Harmon Faldean Schmelzenbach and Lula Glatzel were Church of the Nazarene pioneer missionaries in Swaziland, Africa. Born in Ohio, orphaned at age 12, and raised by a farmer, Harmon Schmelzenbach had minimal education. After his conversion, he enrolled in 1906 at the Holiness Peniel Bible College in Texas, where he decided to become a missionary. After raising his own support, he sailed for South Africa in May 1907 with nine other independent Holiness missionaries. In the group was Lula Glatzel, who was born in Baltimore, received a call to missions at a camp meeting, and studied at God’s Bible School in Cincinnati. The two were married in Port Elizabeth a year later. The Schmelzenbachs first worked in Pondoland, but local officials ousted them because they were not from a recognized church body. They relocated in Natal, where Harmon mastered Zulu, and went to Swaziland in 1910 to begin a new work in the Piggs Peak District. In 1909 they affiliated with the newly formed Church of the Nazarene General Missionary Board. Etta Innis (1876-1966), an Indiana native who had been part of the 1907 group and was conducting a mission among Europeans in Cape Colony, joined the Schmelzenbachs in Swaziland. Working under extreme conditions in an area unserved by missionaries, they recorded the first convert in 1913. The three lived frugally, with minimal support from abroad, and functioned as a team. They preached, formed schools, and counseled people at their Peniel and Grace stations. Harmon Schmelzenbach learned the rudiments of medicine and carried on medical work until a doctor arrived in 1922. Widower H. A. Shirley (1879-1945), who went to Africa in 1911 as an independent missionary, joined the Nazarene mission and in 1919 married Innis. The Schmelzenbachs took only one furlough after 21 years in Africa. In 1920, the Swazi queen approved an expansion of the work, and when Harmon Schmelzenbach died in 1929 (of malaria), the Nazarene mission numbered 24 expatriate and 143 African workers and 3,000 Christians. Lula Schmelzenbach continued to labor in Swaziland until 1953, and Etta Innis Shirley until 1946. Several Schmelzenbach descendants also became missionaries.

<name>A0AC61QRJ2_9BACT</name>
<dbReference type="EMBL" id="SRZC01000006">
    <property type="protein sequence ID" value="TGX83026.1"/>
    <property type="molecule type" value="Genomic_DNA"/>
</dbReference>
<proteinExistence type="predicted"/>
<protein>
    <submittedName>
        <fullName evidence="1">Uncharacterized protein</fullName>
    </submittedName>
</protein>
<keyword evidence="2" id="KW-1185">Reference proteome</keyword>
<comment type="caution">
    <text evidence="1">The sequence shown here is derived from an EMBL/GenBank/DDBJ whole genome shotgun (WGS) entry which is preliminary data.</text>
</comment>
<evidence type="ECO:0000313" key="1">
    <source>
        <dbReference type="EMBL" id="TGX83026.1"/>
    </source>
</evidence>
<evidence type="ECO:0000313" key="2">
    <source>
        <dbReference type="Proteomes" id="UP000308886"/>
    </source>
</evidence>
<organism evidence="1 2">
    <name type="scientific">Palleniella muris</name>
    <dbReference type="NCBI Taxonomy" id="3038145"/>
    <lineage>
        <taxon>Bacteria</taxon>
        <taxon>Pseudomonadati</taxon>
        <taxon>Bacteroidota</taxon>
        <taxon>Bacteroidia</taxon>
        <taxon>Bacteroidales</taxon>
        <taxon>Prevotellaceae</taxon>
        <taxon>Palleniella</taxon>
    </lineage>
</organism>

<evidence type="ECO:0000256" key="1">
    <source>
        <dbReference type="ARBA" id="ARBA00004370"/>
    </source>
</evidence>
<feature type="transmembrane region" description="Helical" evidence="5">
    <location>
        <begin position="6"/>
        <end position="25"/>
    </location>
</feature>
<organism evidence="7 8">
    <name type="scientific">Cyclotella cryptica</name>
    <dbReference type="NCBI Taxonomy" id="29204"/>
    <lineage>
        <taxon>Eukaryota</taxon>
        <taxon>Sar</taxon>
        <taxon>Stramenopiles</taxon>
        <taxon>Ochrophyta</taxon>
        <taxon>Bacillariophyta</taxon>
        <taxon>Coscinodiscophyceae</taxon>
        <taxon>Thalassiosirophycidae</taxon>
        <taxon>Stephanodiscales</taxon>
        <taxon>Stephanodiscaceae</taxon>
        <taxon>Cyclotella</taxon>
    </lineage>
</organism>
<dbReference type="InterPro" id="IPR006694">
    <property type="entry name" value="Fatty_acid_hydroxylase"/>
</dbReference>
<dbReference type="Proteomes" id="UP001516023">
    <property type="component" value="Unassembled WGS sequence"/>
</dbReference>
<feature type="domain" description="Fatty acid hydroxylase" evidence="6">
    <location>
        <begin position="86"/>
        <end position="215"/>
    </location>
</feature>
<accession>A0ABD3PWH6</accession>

Richard V. Pierard
Lula Schmelzenbach, The Missionary Prospector: A Life Story of Harmon Schmelzenbach (1937).
Harmon Schmelzenbach III, Schmelzenbach of Africa (1971).
Mendell Taylor, Fifty Years of Nazarene Missions (1952).
This article is reproduced, with permission, from Biographical Dictionary of Christian Missions, copyright © 1998, by Gerald H. Anderson, W. B. Eerdmans Publishing Company, Grand Rapids, Michigan. All rights reserved.